It is certainly true that God did indeed forsake the temple; and God gives an account of his doing so in Ezekiel (Ezekiel 10:17). Furthermore, God never more returned to any earthly temple; but he did come with the rushing sound of a mighty wind on the day of Pentecost to dwell in his true temple, the Church of our Lord.
Thus the two teachings in Jeremiah 12:7 are (1) the Lord removed his presence, or Spirit, from the Jewish temple, and (2) he forsook the apostate nation, the "righteous remnant" alone being excepted.
"She hath uttered her voice against me ..." (Jeremiah 12:8). In context, this means that the Chosen People had roared like a lion against God Himself! "Judah had not merely become disobedient, but had become intractable and fierce like an untamed lion." She had uttered vicious blasphemies against him and had preferred the reprobate worship of the Baalim to the way of the Lord.
"Is my heritage unto me as a speckled bird of prey? are the birds of prey against her round about ..." (Jeremiah 12:9)? "The Hebrew word here rendered `bird of prey' in both places means `a carrion bird,' ... probably some kind of vulture is meant." "Birds attack other birds of unfamiliar plumage; so Israel, differing from other nations, is attacked by them." At any rate, the total destruction of the Once Chosen nation is prophetically announced in the figure of the beasts of the field being called in to eat her remains.
"Many shepherds have destroyed my vineyard, they have trodden my portion under foot, they have made my pleasant portion a desolate wilderness. They have made it a desolation; it mourneth unto me, being desolate, because no man layeth it to heart. Destroyers are come upon all the bare heights in the wilderness; for the sword of Jehovah devoureth from one end of the land even to the other end of the land: no flesh hath peace. They have sown wheat, and have reaped thorns; they have put themselves to pain, and profit nothing: and ye shall be ashamed of your fruits, because of the fierce anger of Jehovah."; "Desolate... desolation... Desolate ..." (Jeremiah 12:10-11). This is the prophetic picture of the result of God's punishment of his Once Beloved Israel. The destruction is so thorough that the very land itself is depicted as mourning over it.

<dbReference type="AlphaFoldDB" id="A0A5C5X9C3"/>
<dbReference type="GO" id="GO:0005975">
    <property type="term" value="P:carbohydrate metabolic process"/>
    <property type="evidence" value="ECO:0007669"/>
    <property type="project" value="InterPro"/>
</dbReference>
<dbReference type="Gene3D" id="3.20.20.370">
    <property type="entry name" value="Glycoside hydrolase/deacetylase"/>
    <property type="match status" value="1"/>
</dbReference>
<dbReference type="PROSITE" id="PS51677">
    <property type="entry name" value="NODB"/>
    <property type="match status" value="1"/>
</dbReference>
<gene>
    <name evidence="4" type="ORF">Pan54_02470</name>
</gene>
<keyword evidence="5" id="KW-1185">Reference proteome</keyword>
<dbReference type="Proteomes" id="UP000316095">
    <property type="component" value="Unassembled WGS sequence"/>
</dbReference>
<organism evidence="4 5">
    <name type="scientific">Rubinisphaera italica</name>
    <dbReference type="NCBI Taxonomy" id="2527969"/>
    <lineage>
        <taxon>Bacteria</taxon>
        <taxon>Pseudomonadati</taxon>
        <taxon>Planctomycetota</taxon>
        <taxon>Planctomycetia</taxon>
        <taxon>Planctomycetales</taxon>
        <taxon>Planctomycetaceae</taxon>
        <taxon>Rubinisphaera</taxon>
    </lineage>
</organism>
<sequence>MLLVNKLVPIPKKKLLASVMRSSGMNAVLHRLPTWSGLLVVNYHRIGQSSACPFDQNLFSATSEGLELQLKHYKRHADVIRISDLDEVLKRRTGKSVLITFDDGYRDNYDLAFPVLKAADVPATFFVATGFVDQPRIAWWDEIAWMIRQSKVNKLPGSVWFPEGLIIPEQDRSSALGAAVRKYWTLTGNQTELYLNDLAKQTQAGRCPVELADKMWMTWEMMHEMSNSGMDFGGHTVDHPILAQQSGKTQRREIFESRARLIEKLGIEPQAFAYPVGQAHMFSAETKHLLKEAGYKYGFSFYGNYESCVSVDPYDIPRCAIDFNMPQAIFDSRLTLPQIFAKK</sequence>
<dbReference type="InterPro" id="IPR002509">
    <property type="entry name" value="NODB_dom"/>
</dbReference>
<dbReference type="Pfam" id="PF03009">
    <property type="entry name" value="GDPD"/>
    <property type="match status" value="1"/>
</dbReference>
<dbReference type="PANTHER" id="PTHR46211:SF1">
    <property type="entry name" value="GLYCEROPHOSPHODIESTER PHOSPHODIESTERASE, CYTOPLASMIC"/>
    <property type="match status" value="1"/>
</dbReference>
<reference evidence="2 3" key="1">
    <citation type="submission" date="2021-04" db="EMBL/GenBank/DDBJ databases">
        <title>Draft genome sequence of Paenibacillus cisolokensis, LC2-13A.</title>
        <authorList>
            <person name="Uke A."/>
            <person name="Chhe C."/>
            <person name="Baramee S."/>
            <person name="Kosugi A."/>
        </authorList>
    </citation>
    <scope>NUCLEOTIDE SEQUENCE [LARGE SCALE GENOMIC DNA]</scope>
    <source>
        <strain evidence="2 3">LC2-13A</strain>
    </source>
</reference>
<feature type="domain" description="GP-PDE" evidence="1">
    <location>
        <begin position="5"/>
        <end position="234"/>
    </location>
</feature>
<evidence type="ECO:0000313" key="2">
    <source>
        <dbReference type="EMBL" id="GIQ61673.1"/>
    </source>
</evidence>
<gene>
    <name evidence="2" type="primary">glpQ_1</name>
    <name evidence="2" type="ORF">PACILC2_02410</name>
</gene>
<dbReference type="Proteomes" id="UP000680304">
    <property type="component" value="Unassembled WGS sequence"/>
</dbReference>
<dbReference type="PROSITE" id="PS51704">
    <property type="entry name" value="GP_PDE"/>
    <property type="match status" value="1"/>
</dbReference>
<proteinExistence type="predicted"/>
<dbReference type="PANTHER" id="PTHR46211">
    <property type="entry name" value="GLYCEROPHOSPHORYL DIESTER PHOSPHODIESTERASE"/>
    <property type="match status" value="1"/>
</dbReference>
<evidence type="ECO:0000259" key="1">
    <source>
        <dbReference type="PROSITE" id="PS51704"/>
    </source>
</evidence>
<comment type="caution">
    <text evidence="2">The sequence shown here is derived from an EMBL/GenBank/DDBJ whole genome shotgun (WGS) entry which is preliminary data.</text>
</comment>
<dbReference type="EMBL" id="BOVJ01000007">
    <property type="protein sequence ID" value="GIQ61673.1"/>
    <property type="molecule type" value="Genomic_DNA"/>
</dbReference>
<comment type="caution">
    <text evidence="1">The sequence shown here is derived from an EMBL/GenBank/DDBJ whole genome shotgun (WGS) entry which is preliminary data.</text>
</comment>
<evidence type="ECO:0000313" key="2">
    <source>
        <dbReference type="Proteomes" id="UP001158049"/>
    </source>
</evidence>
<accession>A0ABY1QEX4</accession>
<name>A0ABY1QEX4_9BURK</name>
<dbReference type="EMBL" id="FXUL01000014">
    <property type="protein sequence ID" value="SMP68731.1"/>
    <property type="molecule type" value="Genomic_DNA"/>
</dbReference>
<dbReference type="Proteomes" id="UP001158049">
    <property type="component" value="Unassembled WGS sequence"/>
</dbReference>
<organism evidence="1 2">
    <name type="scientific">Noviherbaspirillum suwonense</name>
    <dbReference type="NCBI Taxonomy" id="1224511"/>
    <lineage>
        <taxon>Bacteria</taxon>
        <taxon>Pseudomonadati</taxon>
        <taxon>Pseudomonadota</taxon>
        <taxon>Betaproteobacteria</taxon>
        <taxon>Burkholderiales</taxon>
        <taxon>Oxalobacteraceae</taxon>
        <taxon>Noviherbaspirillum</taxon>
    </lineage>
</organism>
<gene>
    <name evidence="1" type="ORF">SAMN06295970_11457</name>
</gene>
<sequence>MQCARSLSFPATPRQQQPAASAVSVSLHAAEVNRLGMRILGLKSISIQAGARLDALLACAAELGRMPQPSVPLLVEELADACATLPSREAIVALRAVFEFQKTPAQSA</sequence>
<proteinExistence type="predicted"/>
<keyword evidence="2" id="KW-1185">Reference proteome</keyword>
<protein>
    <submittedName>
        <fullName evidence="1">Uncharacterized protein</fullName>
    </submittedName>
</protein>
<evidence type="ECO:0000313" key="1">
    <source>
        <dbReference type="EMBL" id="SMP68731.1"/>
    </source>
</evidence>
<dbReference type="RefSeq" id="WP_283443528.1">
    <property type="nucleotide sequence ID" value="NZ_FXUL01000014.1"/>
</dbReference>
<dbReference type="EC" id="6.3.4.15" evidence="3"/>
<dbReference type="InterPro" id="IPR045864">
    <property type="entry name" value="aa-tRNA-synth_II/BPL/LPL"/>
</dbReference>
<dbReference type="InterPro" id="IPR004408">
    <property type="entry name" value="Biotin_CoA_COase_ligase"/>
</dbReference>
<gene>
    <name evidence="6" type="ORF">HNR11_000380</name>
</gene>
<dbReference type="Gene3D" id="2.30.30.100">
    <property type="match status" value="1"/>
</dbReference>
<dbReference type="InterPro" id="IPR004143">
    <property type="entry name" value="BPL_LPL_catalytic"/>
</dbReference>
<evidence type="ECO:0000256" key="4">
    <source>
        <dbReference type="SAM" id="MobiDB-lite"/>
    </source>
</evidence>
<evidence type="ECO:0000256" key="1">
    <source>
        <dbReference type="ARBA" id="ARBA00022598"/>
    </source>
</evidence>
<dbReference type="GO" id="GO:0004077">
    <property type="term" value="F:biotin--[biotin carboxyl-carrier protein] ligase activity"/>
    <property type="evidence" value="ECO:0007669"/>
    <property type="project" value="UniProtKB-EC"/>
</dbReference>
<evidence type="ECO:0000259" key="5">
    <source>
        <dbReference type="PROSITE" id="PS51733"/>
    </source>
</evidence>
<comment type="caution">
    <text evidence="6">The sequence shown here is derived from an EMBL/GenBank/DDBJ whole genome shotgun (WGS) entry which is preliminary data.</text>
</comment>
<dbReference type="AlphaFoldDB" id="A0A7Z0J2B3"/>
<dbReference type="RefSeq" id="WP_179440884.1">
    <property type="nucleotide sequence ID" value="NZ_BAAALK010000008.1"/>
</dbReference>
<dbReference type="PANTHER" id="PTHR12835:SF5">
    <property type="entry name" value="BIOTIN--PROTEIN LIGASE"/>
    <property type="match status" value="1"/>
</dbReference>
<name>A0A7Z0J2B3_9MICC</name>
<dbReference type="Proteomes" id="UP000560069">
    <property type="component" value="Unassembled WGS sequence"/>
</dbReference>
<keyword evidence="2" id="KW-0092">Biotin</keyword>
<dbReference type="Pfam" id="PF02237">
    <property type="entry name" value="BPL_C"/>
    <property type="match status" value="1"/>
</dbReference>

"Because no man layeth it to heart ..." (Jeremiah 12:11). This actually should be translated, "`Because no man laid it to heart'; had the people laid it to heart this sad state of things would have been averted." It was the indifference and unconcern of the Chosen People that led to their ruin.
THE RETURN OF CAPTIVES; JUDGMENT OF NEIGHBORS
"Thus saith Jehovah against all mine evil neighbors, that touch the inheritance which I have caused my people Israel to inherit: Behold, I will pluck them up from off their land, and will pluck up the house of Judah from among them. And it shall come to pass, after that I have plucked them up, I will return and have compassion on them; and I will bring them again, every man to his heritage, and every man to his land. And it shall come to pass, if they will diligently learn the ways of my people, to swear by my name, as Jehovah liveth; even as they taught my people to swear by Baal; then shall they be built up in the midst of my people. But if they will not hear, then will I pluck up that nation, plucking up and destroying it, saith Jehovah."
God's neighbors mentioned in Jeremiah 12:1 were identified by Dummelow as "The Syrians, Edomites, and Moabites." The promise that upon the condition of their repentance and conversion that they would be built up in the midst of God's people (Jeremiah 12:16) was, in fact, to be the privilege of all pagan nations under the reign of the Messiah, an event definitely foreshadowed here by this mention of Gentiles becoming God's children in the midst of his people, which under the New Israel would be composed of people of "every nation and tribe and tongue and people" (Revelation 14:6).
The promise of this last paragraph "is Messianic"; but it should be noted that all of the promised blessings of God, whether to the "righteous remnant" destined to return from Babylon, or to the Gentiles who in the future will be "in the midst of" God's people, are absolutely conditional.
"If they will diligently learn the ways of God's people... then shall they be built up in the midst of my people ... if they will not hear ... then will I pluck up, etc." (Jeremiah 12:16-17) Thus it is stated both negatively and positively. There is no such thing, nor has there ever been, nor shall there ever be any such as the blessing of God which does not meet the condition set forth here.
Coffman's Commentaries reproduced by permission of Abilene Christian University Press, Abilene, Texas, USA. All other rights reserved.
Coffman, James Burton. "Commentary on Jeremiah 12". "Coffman's Commentaries on the Bible". https://studylight.org/
the Second Week of Advent